TORONTO — The CBC is reporting that the federal government could make an announcement as early as tomorrow about the elimination of pre-arrival testing for travellers coming into Canada.
The CBC cites sources close to the matter, who say the requirement could be dropped by the end of this month.
Current travel measures require pre-arrival negative rapid antigen test results within 24 hours, for travellers coming into or returning to Canada.
Industry groups including the Canadian Travel and Tourism Roundtable, which includes ACTA and numerous airlines, tour operators, hotel companies and more, have been calling for the elimination of all pre-arrival testing.
Just last week, at its latest media briefing, the Roundtable’s corporate travel and MICE sector executives spelled out the massive and years-long negative economic impact resulting from meeting planners pivoting away from booking large-scale events in Toronto and other Canadian cities due to prohibitive and/or confusing rules for travellers.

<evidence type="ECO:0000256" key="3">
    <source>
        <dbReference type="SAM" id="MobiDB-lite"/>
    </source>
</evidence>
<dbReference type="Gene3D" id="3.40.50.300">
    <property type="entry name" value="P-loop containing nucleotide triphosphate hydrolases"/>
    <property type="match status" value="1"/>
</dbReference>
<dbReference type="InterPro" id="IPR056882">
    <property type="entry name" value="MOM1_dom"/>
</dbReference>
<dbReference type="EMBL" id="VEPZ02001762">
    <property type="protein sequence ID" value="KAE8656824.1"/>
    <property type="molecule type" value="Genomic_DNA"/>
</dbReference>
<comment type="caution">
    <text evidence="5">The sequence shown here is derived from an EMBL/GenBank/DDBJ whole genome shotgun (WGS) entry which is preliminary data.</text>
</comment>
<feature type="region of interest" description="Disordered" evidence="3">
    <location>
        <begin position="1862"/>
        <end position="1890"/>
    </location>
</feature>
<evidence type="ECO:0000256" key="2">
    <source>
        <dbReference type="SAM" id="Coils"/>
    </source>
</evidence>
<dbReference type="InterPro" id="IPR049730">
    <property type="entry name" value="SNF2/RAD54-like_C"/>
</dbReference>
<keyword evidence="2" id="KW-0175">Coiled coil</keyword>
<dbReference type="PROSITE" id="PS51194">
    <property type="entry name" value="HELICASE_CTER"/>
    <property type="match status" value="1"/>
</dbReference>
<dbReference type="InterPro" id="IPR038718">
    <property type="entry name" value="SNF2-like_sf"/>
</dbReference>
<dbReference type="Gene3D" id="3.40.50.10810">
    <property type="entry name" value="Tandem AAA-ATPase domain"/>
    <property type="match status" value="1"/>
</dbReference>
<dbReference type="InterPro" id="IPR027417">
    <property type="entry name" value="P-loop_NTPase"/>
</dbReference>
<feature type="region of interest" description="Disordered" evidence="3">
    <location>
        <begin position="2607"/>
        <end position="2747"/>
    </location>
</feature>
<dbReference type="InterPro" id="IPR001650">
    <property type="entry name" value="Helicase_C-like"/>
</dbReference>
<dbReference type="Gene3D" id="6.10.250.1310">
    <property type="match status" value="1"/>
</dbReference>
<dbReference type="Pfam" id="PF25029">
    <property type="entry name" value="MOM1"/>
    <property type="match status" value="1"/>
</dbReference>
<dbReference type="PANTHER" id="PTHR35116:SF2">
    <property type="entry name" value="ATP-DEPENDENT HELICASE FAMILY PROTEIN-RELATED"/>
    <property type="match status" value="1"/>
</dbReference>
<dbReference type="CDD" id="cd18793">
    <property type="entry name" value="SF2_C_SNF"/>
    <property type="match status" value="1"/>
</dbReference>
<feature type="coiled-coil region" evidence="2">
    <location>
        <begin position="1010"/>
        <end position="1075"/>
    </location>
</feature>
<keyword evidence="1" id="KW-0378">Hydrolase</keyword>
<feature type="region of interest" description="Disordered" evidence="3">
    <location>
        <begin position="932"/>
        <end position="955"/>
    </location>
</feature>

The most recent round of eased travel measures, announced Feb. 15 and in effect sinceFeb. 28, included the option for rapid antigen tests to meet the pre-arrival testing requirements.
That move was welcomed by the industry but most argued that at this point in the pandemic, with COVID cases so widespread and with so much transmission in community settings, testing for fully vaccinated travellers needs to be eliminated altogether.